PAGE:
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[whitespace] Terrence Stamp
Poison Pen: Terrence Stamp plays an editor out for revenge in 'Tiré à Part.'

Ciné Fest

The Palo Alto French Film Festival highlights 10 French-language films

By Richard von Busack

ECLECTICALLY PROGRAMMED AND INDEPENDENTLY RUN, the second annual Palo Alto French Film Festival offers up 10 films over the Halloween weekend. Director Hayet Ennabli, formerly attached to Cinequest, presents a number of films linked only by their use of the French language. The range here includes everything from the new Bertrand Tavernier picture to a full-length African animated cartoon.

La Nouvelle Eve by Catherine Corsini (playing on Oct 28, 8:20pm) is a sharp comedy full of charm and frankness. Feisty Karen Viard plays Camille, a lady deep in a bad stage in her life. She's terminally needy, quite promiscuous yet hopelessly dreaming of some perfect love--an embarrassment to herself and all around her. Looking for connection, Camille goes in for sport-sex but ends up bird-dogging a stable, socialist artist (Pierre-Loup Rajot) who is happily married and has two daughters. When she tires of being the other woman, Camille impulsively marries her part-time boyfriend, a bisexual truck driver (Sergi Lopez.) Why this all works is a puzzle, and that puzzle can only be solved by saying that star power makes it work. Viard's too sweet and funny to be really dangerous--let alone annoying--even in the worst stages of her impulsive behavior. One can't wait to see what mess she'll get herself in next.

Bertrand Tavernier's Ça Commence Aujourd'hui (It All Starts Today) (playing Oct 29 at 7:40pm) exposes the discontents of an early child care system. In this local premiere by the director of Coup de Torchon and Round Midnight, Daniel Lefebvre (Philipe Torreton) plays a teacher in an impoverished rustbelt town in Northern France. Daniel copes with troubled parents on one side and an apathetic bureaucracy on the other.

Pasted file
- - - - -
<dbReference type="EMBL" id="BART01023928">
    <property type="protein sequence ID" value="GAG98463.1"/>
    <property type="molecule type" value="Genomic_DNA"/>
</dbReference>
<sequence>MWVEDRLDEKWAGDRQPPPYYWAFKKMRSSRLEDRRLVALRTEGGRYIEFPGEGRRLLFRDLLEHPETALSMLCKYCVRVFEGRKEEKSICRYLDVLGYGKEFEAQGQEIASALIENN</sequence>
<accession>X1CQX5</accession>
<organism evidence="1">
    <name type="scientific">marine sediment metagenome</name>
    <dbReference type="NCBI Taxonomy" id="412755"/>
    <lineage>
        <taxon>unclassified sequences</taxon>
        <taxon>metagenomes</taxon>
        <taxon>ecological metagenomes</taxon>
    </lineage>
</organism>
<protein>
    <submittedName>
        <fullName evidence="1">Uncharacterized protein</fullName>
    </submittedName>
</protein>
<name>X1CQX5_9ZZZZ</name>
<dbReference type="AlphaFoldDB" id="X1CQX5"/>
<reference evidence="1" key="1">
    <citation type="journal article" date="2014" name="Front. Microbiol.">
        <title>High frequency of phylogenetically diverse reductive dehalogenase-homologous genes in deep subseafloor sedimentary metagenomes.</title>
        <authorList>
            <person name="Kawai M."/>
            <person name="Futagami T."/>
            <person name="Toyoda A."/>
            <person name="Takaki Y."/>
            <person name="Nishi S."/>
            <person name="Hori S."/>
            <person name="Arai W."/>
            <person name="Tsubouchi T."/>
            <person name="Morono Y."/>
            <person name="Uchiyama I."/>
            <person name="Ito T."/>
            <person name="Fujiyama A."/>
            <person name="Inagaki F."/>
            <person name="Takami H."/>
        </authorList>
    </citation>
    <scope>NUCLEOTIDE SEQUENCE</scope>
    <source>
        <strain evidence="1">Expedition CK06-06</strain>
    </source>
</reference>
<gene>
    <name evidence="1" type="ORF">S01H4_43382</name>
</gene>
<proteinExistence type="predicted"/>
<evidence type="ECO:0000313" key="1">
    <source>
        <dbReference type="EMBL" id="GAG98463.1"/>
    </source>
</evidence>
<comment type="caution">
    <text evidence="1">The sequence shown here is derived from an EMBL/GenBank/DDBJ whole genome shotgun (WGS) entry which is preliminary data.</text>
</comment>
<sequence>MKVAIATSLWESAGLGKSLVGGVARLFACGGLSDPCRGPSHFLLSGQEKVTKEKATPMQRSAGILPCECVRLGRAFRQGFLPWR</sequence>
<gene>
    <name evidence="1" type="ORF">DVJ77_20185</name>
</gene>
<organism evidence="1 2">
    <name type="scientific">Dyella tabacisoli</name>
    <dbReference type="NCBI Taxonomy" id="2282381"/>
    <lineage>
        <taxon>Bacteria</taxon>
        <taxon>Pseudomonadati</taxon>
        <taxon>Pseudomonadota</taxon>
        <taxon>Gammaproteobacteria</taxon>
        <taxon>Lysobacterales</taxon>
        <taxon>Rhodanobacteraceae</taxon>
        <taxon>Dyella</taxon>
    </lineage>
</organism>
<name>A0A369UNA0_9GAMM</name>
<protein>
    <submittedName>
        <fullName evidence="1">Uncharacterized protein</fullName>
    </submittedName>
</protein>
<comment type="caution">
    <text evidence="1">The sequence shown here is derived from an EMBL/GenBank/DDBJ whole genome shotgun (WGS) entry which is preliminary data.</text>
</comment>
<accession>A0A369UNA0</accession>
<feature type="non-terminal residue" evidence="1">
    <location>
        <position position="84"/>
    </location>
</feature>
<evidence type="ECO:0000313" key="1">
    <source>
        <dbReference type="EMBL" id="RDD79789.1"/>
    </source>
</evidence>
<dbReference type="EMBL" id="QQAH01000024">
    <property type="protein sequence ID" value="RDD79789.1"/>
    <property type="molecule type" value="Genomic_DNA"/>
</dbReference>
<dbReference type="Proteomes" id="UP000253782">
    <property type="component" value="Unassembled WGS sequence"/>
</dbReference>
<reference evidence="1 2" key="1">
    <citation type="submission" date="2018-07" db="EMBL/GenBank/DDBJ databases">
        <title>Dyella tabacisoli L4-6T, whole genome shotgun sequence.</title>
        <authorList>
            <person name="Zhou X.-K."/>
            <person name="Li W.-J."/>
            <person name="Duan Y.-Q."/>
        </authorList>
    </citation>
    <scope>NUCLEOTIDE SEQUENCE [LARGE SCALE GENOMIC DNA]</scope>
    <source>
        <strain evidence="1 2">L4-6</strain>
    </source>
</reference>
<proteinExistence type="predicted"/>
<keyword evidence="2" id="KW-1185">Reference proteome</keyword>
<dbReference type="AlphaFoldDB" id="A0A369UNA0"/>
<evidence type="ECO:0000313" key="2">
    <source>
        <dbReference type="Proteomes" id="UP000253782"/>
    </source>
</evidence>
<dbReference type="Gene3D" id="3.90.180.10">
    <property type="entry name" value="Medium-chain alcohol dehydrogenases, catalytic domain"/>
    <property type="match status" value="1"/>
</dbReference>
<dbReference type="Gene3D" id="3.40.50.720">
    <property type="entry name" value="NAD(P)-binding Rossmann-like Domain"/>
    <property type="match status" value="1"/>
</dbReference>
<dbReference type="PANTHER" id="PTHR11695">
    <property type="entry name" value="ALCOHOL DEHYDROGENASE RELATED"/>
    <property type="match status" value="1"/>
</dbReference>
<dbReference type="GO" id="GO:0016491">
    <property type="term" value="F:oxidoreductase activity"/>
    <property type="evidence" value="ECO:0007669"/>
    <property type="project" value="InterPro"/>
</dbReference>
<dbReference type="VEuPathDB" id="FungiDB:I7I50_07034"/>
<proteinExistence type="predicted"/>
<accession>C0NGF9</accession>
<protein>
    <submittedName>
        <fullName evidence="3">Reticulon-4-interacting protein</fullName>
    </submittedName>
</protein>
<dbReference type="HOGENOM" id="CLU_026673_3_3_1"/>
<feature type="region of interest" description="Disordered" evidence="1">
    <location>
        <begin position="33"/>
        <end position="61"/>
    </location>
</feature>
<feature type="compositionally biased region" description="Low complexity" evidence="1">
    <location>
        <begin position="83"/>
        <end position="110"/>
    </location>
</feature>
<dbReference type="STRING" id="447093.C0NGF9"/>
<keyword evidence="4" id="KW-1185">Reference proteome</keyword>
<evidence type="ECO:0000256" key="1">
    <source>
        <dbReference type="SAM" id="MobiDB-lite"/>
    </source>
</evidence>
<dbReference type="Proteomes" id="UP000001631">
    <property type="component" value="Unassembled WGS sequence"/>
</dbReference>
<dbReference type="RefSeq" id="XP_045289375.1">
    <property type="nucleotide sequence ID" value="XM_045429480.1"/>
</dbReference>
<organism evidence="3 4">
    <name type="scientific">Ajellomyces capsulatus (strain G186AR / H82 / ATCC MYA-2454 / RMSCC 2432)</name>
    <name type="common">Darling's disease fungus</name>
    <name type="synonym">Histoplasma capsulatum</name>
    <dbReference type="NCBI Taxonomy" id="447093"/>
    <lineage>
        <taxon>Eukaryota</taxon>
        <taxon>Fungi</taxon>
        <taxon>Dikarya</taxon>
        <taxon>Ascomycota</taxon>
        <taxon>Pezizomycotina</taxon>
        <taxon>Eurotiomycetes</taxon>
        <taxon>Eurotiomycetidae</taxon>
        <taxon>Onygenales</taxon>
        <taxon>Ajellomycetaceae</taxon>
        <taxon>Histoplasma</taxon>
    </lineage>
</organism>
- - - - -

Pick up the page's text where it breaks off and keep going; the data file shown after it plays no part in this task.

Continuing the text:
Beyrouth Fantôme by Ghassan Salhab explores the tribulations of the divided city of Beirut--director Salhab will be in attendance (Oct 28, 3:45pm). And the festival offers several films from North Africa, where formerly colonized nations still speak French. Opening night is Tiré à Part (Limited Edition)(Oct 27, 7:30pm) starring Terence Stamp as a conniving British editor who heads to Tunis to take care of some unfinished business. Kirikou and the Sorceress by Michale Ocelot is an African cartoon based on folktales. It was a French hit, and it tries to be sensitive to African modes of music and thought, but the sorceress villain is arrayed like a bare-breasted chorus girl at the Folies Bergère--you can't get away from its Disneyfied quality. For a more indigenous look at Africa today, see Tilai, the 1990 Cannes Grand Prize winner by Burkina Faso's Idrissa Ouedraogo (Oct. 29, 2pm). Plus two films from Morocco: Dans la Maison de Mon Père (Oct 29, 4pm) is a Dutch documentary mostly on the fanatical subject of the importance of virginity. Les Casablancais by Abdelkader Lagata (Oct 29 at 5:40pm), with its visions of a chilly, nondescript, bustling town, will permanently vanquish images of Rick's Café Americain from your mind when you think of Casablanca. The film is a Short Cuts-style profile of a dozen characters pressured by the rise of fundamentalist Islam in the formerly liberalized city.

The three-day Palo Alto French Film Festival is held Oct 27-29 at the Spangenberg Auditorium at Gunn High School, 780 Arastradero Road, in Palo Alto. Admission per day is $8 nonmembers/$6 members; passes range from $30-$45 for members and $65-$80 for nonmembers. (650. 261.1014 or 510.601.TWEB)

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From the October 26-November 1, 2000 issue of Metro, Silicon Valley's Weekly Newspaper.

Copyright © 2000 Metro Publishing Inc. Metroactive is affiliated with the Boulevards Network.

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